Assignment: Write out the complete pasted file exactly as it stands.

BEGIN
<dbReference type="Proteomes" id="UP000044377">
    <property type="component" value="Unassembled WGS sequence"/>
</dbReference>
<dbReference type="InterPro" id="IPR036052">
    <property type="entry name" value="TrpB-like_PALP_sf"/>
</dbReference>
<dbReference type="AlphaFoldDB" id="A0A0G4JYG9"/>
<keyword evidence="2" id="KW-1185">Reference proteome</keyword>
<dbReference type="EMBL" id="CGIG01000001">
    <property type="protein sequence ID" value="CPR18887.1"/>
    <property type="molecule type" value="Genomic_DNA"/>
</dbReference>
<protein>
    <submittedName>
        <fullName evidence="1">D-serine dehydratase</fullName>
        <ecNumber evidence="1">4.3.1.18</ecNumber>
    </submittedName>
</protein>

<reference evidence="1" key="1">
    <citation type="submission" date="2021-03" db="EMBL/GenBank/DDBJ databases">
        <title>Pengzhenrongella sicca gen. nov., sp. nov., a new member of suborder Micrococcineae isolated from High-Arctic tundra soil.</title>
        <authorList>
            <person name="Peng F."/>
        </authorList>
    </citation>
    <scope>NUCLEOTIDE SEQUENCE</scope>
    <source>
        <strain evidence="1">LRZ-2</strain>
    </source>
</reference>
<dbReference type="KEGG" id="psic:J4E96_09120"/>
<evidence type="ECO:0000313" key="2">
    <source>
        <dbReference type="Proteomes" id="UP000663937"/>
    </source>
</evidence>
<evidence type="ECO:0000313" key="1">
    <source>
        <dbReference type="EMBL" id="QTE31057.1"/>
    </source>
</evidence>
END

<dbReference type="Proteomes" id="UP000044377">
    <property type="component" value="Unassembled WGS sequence"/>
</dbReference>
<dbReference type="InterPro" id="IPR036052">
    <property type="entry name" value="TrpB-like_PALP_sf"/>
</dbReference>
<dbReference type="AlphaFoldDB" id="A0A0G4JYG9"/>
<keyword evidence="2" id="KW-1185">Reference proteome</keyword>
<dbReference type="EMBL" id="CGIG01000001">
    <property type="protein sequence ID" value="CPR18887.1"/>
    <property type="molecule type" value="Genomic_DNA"/>
</dbReference>
<protein>
    <submittedName>
        <fullName evidence="1">D-serine dehydratase</fullName>
        <ecNumber evidence="1">4.3.1.18</ecNumber>
    </submittedName>
</protein>

<reference evidence="1" key="1">
    <citation type="submission" date="2021-03" db="EMBL/GenBank/DDBJ databases">
        <title>Pengzhenrongella sicca gen. nov., sp. nov., a new member of suborder Micrococcineae isolated from High-Arctic tundra soil.</title>
        <authorList>
            <person name="Peng F."/>
        </authorList>
    </citation>
    <scope>NUCLEOTIDE SEQUENCE</scope>
    <source>
        <strain evidence="1">LRZ-2</strain>
    </source>
</reference>
<dbReference type="KEGG" id="psic:J4E96_09120"/>
<evidence type="ECO:0000313" key="2">
    <source>
        <dbReference type="Proteomes" id="UP000663937"/>
    </source>
</evidence>
<evidence type="ECO:0000313" key="1">
    <source>
        <dbReference type="EMBL" id="QTE31057.1"/>
    </source>
</evidence>